House of Valoisedit

Reign of Philip VI of Valoisedit

  • the appanages of the new king Valois, Anjous, Maine, Chartres and Alençon are reunited to the royal domain
  • 1336: conquest of the County of Ponthieu, given to the king of England in 1360
  • 1343–1349: the Dauphiné is sold to the kingdom of France by the Dauphin of Viennois
  • 1349: purchase for the kingdom of France of the seigneurie of Montpellier from James III of Majorca, the dispossessed king of Majorca, for 120 000 écus

Reign of John IIedit

  • 1350–1360: after the death of Raoul II of Brienne, Count of Guînes, and connétable of France decapitated for treason, the County of Guînes is confiscated It will be ceded to the English by the Treaty of Brétigny
  • 1360: by the Treaty of Brétigny, Aquitaine 1/3 of the kingdom is given to the king of England, to obtain the release of the French king, prisoner since the Battle of Poitiers 1356
  • 1360: John, Duke of Berry receives the Duchy of Berry as appanage He is also made Count of Poitiers 1357–1416, Count of Mâcon c 1360–1372, Count of Angoulême and Saintonge bef 1372–1374 and Count of Étampes 1399–1416 At his death, these lands return to the royal domain He is also given the Duchy of Auvergne
  • 1361: the king gives Touraine in appanage to his son Philip
  • 1361: the king successfully claims the Duchy of Burgundy as the heir by proximity of blood

Reign of Charles Vedit

  • Thanks to Du Guesclin, the king recovers the Duchy of Aquitaine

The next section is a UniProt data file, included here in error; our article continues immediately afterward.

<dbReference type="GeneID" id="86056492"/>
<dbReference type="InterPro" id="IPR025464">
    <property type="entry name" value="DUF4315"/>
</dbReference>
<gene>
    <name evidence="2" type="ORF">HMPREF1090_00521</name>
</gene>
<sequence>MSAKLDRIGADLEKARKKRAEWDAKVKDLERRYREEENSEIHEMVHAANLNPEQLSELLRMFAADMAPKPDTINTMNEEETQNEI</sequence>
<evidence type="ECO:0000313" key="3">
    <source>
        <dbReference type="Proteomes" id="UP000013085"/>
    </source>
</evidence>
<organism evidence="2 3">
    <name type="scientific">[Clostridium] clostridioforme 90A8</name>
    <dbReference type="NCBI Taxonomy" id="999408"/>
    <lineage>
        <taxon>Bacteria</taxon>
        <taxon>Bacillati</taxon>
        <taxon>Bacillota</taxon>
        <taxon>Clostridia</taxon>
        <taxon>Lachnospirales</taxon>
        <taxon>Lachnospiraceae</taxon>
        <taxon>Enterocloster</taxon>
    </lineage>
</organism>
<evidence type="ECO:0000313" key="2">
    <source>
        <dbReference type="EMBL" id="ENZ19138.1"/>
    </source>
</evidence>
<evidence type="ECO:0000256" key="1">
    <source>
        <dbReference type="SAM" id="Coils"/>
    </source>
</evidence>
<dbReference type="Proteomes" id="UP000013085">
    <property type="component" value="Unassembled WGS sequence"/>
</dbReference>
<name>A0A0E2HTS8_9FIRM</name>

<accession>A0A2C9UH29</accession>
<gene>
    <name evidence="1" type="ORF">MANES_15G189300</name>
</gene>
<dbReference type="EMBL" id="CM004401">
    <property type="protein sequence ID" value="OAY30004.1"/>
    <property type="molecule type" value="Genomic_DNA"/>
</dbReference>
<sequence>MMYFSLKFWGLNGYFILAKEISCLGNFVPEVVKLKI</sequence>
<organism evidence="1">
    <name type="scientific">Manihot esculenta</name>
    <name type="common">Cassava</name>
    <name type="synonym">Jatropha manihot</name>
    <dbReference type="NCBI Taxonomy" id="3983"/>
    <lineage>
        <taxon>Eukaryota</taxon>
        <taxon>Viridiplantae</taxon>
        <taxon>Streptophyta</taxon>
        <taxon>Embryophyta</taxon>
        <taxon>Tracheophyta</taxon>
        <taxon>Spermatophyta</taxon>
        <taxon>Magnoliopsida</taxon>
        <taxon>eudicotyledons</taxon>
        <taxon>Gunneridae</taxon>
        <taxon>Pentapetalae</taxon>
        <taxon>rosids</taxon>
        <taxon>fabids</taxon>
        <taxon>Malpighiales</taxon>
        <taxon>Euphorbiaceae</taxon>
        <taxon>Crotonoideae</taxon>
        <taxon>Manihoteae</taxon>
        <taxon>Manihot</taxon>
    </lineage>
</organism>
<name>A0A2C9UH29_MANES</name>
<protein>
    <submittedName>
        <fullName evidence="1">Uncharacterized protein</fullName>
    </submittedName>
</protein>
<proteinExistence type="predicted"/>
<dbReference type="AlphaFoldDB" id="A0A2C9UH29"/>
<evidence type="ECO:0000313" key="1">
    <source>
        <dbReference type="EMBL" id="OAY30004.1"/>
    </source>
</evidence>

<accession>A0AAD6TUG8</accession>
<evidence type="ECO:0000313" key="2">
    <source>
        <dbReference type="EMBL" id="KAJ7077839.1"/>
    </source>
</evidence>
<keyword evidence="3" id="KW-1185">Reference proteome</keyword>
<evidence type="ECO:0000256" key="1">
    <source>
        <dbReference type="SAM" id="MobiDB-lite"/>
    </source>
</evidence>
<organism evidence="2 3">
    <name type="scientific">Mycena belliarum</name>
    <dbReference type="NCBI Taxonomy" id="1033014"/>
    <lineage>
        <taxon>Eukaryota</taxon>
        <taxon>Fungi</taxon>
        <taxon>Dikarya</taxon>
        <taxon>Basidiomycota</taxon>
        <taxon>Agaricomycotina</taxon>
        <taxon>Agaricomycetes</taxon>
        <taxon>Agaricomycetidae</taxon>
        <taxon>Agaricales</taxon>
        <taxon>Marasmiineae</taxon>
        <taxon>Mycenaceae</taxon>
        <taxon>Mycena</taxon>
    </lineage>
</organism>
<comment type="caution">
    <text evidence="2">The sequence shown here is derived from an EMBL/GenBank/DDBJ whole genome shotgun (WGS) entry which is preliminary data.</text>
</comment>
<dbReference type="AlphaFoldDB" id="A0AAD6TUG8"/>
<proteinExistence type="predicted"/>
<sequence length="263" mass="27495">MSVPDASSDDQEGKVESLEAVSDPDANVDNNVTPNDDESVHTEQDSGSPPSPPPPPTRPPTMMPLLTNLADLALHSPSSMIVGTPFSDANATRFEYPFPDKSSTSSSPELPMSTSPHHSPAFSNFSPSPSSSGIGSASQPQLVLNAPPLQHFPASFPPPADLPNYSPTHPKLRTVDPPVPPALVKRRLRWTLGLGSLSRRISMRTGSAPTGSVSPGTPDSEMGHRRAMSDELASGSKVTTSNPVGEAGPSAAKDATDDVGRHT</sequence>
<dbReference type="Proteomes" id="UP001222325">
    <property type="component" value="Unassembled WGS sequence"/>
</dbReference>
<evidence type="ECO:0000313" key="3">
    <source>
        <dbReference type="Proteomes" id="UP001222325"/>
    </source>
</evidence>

• 27 May 1364: the city of Montivilliers is detached from the County of Longueville and attached to the royal domain
  • 1364: Philip the Bold receives in appanage the Duchy of Burgundy
  • 1371: purchase of the County of Auxerre
  • 1377: Dreux returns to the royal domain

Reign of Charles VIedit

The royal domain and the appanages early in the reign of Charles VI
  • 1392: the appanage of Orléans is given to Louis I de Valois, Duke of Orléans, brother of the king He also becomes Count of Valois 1386, Duke of Touraine 1386, Count of Blois 1397; the county is sold by Guy II, Count of Blois at the death of his only son, Angoulême 1404, Périgord, Dreux and Soissons
  • 1416: the appanage of the Duchy of Berry comes back to the royal domain after the death of Jean, Duke of Berry, the uncle of the king
  • 1416: the king recreates the appanage of Berry for his son Jean who dies in 1417
  • 1417: the king gives the appanage of Berry to his son Charles VII of France

Reign of Charles VIIedit

  • 1424: Duchy of Touraine granted to Archibald Douglas, 4th Earl of Douglas, killed later that year at Verneuil
  • 1434: Amboise is confiscated from Louis of Amboise who had plotted against Georges de la Trémoille, a favorite of the king and reunited with the crown
  • 1453: at the death of Mathieu of Foix, the County of Comminges is incorporated into the royal domain

Reign of Louis XIedit

Map of France in 1477
  • 1461–1472: the king gives the Duchy of Berry in appanage to his brother Charles of France Dissatisfied, Charles joins with other feudal nobles in the League of the Public Weal At the Treaty of Conflans in 1465, Charles of France exchanges Berry for the Duchy of Normandy 1465–1469 In 1469, Charles is forced to exchange Normandy for the Duchy of Guyenne 1486-1472
  • 1462: the king alienates the County of Comminges from the royal domain, giving it to Jean de Lescun
  • 1477: the County of Ponthieu is definitively reattached to the royal domain
  • 1478: the County of Boulogne is acquired by exchange
  • 1481: Charles IV, Duke of Anjou, Count of Maine, Guise, Mortain and Gien, who succeeded his uncle René I of Anjou as Duke of Anjou and Count of Provence and Forcalquier, dies, bequeathing his lands to his cousin Louis XI of France
  • 1482: by the Treaty of Arras, the Duchy of Burgundy and Picardy are reattached to the domain
  • 1482: acquisition of the viscounty of Châtellerault